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Young keepers are in safe hands

PUBLISHED

15:00 23rd September 2013

. . . Globetrotting coach hopes Academy will gain from his experiences

Swansea City Academy’s globetrotting Head of Goalkeeping believes the future is bright for the club's youngsters and hopes his experiences abroad can be of benefit to them.


Despite being only 28 years-of-age, Andrew Sparkes already has nearly ten years worth of experience as a goalkeeping coach, plying his trade with the likes of New York Red Bulls, Red Bull Salzburg and, most recently, the Sierra Leone national team.


The young coach’s primary role is looking after the Swans Under-21s and U18s, while he also oversees the goalkeepers and goalkeeper coaches from the U8s through to the U16s.


Sparkes, who took a trip to Australia this summer to coach young goalkeepers, says that the travelling has helped his development as a goalkeeping coach.


“I think you see different things in terms of training methods, training styles, types of goalkeepers,” said the coach, who played a key role in Gerhard Tremmel’s move to Swansea.


“You come up against different challenges in different places of the world.


“I just hope that the experiences I’ve had with all of the clubs, and all of the different places I’ve worked in, add up so that I can improve the goalkeepers that I work with.”


Sparkes’ most recent exploit in the world of football is by becoming the goalkeeping coach of Sierra Leone’s national team – a role he was offered by a former colleague at New York Red Bulls.


He said: “When I worked in New York, one of the coaches there went to work for Craig Bellamy’s foundation in Sierra Leone. He had been there for four years when the national team job came up. They approached him, and he got the job.


“He then asked me if I wanted to come on board, and obviously it’s a senior national team, so it was my first experience of working within an international setup.


“My first match happened to be a FIFA World Cup qualifying game. We won the game, but I think we finished three points off of the top of the table.


“If one or two of the results had gone right, before we came in, then you never know, we could be packing our bags for Brazil in 2014.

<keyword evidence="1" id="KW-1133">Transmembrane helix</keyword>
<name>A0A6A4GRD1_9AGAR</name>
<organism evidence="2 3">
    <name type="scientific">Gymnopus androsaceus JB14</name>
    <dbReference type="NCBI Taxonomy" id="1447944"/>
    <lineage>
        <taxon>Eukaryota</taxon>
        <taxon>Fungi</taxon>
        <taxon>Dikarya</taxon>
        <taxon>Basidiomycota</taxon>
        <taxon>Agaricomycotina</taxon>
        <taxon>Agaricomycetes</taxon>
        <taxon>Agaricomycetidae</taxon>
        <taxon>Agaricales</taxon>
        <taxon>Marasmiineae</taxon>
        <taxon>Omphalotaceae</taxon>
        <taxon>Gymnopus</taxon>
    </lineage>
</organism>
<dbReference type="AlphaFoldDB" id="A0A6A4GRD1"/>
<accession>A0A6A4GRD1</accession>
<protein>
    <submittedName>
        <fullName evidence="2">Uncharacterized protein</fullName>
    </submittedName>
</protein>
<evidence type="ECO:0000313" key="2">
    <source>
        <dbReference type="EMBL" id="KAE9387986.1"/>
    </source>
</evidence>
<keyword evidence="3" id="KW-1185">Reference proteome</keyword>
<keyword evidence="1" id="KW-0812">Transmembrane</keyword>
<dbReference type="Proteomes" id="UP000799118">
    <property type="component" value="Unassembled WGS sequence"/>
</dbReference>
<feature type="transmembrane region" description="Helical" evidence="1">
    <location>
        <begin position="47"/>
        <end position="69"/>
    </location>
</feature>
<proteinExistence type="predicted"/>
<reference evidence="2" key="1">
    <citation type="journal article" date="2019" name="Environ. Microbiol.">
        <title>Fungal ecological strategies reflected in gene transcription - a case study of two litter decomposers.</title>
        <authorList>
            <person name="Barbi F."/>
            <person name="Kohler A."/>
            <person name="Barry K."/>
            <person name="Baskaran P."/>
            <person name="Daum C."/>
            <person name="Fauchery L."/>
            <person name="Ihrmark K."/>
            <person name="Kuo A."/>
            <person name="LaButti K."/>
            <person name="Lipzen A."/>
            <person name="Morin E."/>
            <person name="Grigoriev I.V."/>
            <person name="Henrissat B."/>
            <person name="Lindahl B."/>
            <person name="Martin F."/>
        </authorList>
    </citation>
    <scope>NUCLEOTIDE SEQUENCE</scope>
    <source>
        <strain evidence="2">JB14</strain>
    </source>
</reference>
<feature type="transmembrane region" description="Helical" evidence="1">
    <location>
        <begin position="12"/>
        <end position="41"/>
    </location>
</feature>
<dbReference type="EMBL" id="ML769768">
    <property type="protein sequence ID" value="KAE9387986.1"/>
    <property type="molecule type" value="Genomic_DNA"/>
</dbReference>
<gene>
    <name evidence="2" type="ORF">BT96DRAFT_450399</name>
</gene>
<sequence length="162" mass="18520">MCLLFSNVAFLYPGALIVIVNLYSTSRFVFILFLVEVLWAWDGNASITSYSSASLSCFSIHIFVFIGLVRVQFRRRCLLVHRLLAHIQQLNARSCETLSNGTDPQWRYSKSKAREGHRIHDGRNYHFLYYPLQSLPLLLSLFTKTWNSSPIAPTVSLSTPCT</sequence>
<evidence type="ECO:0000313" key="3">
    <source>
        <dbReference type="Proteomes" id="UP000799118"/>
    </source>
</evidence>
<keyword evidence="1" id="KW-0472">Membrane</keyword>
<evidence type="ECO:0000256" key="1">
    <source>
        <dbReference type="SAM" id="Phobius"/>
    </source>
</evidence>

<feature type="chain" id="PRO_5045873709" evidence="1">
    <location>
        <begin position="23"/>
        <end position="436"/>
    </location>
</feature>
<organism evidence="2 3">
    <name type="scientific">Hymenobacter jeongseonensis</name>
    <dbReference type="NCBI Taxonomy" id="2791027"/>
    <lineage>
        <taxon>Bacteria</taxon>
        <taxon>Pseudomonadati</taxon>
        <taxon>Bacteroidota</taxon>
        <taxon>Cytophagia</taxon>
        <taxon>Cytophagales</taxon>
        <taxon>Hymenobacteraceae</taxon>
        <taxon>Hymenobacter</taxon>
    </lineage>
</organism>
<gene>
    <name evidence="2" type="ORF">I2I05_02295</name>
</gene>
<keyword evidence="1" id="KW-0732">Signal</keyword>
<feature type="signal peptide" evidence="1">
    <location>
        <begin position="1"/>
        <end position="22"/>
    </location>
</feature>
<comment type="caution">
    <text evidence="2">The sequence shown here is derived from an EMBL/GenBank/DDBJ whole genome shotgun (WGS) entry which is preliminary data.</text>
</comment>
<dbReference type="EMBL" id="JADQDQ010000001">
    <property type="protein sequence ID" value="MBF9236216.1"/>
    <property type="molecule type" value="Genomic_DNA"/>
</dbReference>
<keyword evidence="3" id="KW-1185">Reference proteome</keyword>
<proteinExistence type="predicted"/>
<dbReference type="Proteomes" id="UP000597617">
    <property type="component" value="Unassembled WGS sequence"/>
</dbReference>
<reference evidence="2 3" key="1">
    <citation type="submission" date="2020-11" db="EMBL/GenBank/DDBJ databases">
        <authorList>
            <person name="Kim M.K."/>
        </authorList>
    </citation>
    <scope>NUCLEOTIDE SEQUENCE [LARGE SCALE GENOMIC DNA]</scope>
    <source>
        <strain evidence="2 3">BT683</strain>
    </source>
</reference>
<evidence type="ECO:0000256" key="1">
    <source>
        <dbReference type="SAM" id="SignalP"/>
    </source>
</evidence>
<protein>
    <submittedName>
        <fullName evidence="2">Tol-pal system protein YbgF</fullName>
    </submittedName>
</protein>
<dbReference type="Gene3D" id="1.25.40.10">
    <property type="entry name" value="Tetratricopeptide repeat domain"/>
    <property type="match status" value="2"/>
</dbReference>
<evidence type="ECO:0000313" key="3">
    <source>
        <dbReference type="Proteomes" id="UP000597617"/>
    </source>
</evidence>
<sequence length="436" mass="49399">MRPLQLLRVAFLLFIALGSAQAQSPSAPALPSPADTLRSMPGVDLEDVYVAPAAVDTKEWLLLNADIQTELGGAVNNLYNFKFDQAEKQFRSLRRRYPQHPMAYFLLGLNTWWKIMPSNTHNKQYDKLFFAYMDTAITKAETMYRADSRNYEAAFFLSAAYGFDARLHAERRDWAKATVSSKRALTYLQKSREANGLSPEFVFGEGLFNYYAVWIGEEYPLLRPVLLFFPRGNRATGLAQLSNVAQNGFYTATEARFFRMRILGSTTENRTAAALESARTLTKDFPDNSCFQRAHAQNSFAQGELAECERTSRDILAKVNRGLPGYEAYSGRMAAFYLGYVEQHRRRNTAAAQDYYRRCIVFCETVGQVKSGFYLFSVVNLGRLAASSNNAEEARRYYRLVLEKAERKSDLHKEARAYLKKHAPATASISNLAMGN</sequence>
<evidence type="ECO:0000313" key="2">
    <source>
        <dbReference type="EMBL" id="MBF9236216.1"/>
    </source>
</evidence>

“It was a great experience; not many coaches get the chance to ply their trade at international level.


“My bread and butter is Swansea City, though. That’s my main focus.


“It was good for the club for me to be given time to travel over there, and hopefully the experience I get I can bring back to the Swans.”


In addition to his experiences abroad, Sparkes says that Swansea’s brand new Landore Training Academy could have a hugely positive impact on the club’s future.


“It’s fantastic,” said Sparkes. “I think it’s something that the club has needed for years.


“I think the youngest ones, especially – the U8s and U9s – will see the full benefit of it [the new facilities]. They are going to be in here for – hopefully – the next ten years and then into the first-team.


“For the older boys, we obviously wish it would have come earlier for them, but now the ones that do have it, they have to make the most of it.


“Now that it’s in place, it has taken us to a different level, in terms of what we can do on a daily basis with the players.


“From a goalkeeping standpoint, we now have our own goalkeeper area, which we can use pretty much 24 hours a day.


“There has been instances when we’ve had a weekend off, but a goalkeeper has wanted to come in and train for an hour on a specific technique or an issue they want to train a little bit more on, so we now have the freedom and the flexibility to come in and do extra sessions.


“We also have the canteen, the gym, classrooms for video analysis, so everything we have is centralised to one place; whereas, before, we were in five or six different places and trying to juggle things around people’s schedules.


“It can only benefit the boys and the club. Hopefully we will start seeing the rewards of this.”


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